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Under the leadership of Jerry J. Weygandt, the AICPA financial reporting committee has the charge of monitoring the implementation of the AICPA Special Committee on Financial Reporting (Jenkins committee) recommendations. The report of the Jenkins committee called for a new business reporting model that would include nonfinancial and forward looking information. In October 1996, the AICPA brought together representatives from a number of organizations that have an interest in the project (FASB, FEI, AIMR, IMA, and SEC) for a symposium to discuss the issues and address implementation. A report on that symposium appeared in the January issue of The CPA Journal (News & Views). The wrap-up paragraph in that report gave The CPA Journal editor's impression that, while most participants agreed that nonfinancial and forward looking information is essential to capital markets, there was no clear indication as to how and who would move the project forward. The SEC showed no interest in taking charge and FASB received no encouragement from the preparer and investment community as indicated in responses to its invitation to comment on disclosure effectiveness.

The February issue of The Journal of Accountancy presents an article by professor Weygandt and AICPA staffer Daniel J. Noll that speaks of the symposium and the next steps that need to be taken. They concluded "practically all symposium participants favored forming a coalition to develop best reporting practices on an industry basis." In talking about the next steps, Weygandt and Noll state: "Because it has the resources, we believe that the private sector--namely the FASB--should be the leader." FASB vice chairman James J. Leisenring, who attended the symposium, told The CPA Journal that he felt that developing a framework for the presentation of expanded business reporting is something the FASB could quite logically take on. But there would have to be support throughout the financial reporting committee, support which he is not sure presently exists. "Nobody has demonstrated that the expanded information is not useful. But there appears to be little interest on the part of users to move the project forward," said Leisenring.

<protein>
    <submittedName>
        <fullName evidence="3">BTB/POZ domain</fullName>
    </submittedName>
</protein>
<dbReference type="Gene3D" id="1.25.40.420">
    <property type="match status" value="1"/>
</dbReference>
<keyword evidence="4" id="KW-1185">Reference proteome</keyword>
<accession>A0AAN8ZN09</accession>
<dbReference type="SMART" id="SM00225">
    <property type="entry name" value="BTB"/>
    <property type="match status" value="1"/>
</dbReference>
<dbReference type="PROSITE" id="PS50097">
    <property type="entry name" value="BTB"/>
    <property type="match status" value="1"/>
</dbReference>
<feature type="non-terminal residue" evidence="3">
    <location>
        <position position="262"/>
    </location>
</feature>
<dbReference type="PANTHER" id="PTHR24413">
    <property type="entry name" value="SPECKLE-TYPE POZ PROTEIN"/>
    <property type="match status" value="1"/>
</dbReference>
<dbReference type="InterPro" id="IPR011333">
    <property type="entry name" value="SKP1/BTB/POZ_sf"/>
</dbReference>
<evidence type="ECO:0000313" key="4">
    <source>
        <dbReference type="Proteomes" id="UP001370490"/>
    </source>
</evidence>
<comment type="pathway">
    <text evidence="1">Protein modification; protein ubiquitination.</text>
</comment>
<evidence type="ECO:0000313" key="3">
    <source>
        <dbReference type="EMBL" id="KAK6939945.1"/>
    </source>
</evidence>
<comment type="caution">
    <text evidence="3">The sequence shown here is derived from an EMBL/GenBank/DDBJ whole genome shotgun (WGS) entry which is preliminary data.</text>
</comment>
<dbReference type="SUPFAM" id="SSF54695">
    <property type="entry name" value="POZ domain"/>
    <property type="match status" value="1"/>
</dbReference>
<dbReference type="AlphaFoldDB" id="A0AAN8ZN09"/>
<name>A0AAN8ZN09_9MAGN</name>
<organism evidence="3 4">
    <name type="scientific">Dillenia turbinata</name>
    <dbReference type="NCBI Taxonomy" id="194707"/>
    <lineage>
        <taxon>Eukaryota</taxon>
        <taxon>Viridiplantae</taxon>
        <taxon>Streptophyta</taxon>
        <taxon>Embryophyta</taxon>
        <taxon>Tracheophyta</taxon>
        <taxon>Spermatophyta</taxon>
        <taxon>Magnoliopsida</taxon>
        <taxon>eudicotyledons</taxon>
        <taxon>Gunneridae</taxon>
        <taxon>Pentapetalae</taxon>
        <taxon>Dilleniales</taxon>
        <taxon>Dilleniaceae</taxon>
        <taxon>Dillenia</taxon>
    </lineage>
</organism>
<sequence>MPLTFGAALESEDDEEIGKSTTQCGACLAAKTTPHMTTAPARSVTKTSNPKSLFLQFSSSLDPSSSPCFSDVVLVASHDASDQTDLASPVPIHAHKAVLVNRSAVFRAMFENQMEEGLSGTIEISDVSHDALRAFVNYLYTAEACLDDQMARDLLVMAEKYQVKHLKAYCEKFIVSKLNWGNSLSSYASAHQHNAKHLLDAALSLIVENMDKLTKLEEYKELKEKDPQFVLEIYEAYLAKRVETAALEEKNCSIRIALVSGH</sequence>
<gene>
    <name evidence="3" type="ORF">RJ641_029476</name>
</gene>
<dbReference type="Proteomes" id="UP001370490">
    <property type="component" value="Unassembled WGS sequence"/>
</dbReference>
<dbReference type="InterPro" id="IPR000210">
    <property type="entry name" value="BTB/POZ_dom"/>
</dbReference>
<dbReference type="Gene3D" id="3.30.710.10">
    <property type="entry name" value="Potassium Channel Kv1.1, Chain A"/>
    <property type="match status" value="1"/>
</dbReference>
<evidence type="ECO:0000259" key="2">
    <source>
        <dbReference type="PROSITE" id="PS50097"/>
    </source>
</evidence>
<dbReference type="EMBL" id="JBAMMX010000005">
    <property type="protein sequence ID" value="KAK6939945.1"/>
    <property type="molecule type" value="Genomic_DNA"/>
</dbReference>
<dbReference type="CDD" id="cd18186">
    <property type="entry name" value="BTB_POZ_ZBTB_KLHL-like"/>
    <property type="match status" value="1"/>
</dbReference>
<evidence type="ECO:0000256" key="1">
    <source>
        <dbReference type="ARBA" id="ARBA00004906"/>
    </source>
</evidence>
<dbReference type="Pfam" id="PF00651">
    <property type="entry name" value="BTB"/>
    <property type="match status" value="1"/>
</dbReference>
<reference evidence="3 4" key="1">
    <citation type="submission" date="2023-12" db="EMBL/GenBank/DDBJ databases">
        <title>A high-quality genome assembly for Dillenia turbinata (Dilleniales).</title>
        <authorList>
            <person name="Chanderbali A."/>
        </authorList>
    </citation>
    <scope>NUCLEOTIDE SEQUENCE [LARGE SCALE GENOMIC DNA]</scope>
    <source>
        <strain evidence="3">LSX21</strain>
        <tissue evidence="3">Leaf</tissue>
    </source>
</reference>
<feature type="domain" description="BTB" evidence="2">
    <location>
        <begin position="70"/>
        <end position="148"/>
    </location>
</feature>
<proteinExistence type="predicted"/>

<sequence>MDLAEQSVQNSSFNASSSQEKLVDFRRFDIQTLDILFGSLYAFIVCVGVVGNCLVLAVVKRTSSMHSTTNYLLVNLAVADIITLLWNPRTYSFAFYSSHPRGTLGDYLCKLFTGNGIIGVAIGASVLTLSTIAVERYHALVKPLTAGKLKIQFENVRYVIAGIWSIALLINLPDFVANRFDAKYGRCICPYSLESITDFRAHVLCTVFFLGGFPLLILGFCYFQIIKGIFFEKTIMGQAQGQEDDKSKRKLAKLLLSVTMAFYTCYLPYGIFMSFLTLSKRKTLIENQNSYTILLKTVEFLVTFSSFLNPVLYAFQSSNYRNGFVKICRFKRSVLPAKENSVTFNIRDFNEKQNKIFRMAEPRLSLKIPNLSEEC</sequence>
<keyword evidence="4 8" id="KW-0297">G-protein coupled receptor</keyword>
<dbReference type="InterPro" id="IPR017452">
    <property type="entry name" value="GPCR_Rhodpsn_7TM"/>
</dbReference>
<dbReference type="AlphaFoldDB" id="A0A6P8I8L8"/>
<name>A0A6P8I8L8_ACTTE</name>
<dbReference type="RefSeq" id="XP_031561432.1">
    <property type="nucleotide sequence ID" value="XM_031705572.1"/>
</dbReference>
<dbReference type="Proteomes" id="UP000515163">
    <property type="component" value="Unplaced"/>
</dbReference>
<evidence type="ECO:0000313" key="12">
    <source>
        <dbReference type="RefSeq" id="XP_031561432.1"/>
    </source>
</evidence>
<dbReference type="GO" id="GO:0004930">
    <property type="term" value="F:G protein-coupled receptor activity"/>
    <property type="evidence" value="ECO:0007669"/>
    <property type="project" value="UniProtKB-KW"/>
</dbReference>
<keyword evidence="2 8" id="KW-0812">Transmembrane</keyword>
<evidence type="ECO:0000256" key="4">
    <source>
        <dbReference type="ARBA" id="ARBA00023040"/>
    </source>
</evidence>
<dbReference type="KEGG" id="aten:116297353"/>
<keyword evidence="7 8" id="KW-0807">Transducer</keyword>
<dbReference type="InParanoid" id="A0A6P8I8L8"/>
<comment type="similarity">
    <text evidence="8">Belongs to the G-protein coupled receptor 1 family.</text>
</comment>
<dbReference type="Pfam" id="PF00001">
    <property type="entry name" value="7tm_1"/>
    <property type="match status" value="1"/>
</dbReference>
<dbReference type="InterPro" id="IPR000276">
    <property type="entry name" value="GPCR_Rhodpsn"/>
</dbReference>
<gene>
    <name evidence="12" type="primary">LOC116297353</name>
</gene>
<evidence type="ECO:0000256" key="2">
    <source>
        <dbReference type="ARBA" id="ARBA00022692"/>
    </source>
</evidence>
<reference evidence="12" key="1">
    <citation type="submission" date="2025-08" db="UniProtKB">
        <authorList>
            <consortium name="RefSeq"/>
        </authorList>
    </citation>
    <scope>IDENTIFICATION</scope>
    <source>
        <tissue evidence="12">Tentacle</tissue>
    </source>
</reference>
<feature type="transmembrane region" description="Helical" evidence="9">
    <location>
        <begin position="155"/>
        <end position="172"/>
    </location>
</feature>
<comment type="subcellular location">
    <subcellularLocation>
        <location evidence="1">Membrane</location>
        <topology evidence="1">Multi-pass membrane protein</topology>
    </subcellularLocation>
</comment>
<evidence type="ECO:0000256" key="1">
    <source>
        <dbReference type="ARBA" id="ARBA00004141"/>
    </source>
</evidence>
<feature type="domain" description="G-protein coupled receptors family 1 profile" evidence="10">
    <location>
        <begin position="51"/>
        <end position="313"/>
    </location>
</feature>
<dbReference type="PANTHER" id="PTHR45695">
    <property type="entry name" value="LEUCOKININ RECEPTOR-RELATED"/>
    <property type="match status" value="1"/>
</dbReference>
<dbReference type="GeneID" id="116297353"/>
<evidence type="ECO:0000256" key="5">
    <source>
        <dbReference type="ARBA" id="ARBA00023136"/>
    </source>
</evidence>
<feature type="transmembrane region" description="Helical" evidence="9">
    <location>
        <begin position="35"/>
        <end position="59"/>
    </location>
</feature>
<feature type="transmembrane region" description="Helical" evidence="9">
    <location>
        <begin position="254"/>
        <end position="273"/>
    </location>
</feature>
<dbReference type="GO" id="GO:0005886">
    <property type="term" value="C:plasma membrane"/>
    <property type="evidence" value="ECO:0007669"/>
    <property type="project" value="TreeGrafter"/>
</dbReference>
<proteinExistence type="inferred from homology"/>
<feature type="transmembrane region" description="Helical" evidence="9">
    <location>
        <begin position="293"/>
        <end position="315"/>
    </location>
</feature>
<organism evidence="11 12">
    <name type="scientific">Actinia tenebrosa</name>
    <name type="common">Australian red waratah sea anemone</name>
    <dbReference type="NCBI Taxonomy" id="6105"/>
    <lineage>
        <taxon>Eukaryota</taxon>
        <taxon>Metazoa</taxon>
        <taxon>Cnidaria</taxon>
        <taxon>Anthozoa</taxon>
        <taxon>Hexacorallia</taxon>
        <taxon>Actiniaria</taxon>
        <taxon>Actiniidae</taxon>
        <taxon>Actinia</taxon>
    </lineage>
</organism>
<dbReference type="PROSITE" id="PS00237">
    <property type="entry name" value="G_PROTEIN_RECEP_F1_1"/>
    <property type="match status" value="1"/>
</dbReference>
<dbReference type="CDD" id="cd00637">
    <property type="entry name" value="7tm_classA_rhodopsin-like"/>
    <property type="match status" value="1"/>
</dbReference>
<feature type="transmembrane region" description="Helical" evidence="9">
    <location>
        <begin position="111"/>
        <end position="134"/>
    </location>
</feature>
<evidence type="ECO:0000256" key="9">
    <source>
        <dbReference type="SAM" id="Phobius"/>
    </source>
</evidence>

John J. Perrell, III, CPA, vice president financial standards and policy for American Express Company, who led the panel of preparers at the symposium, says that he saw no groundswell at the symposium for FASB to lead the project. "The last thing we need is more rule making. That doesn't mean that FASB can't be the catalyst to have something happen." Perrell's idea would be for ad hoc industry groups of preparers, users, and auditors to develop industry best practices, which individual companies would be free to adopt based upon the value they perceived them be in the marketplace. *

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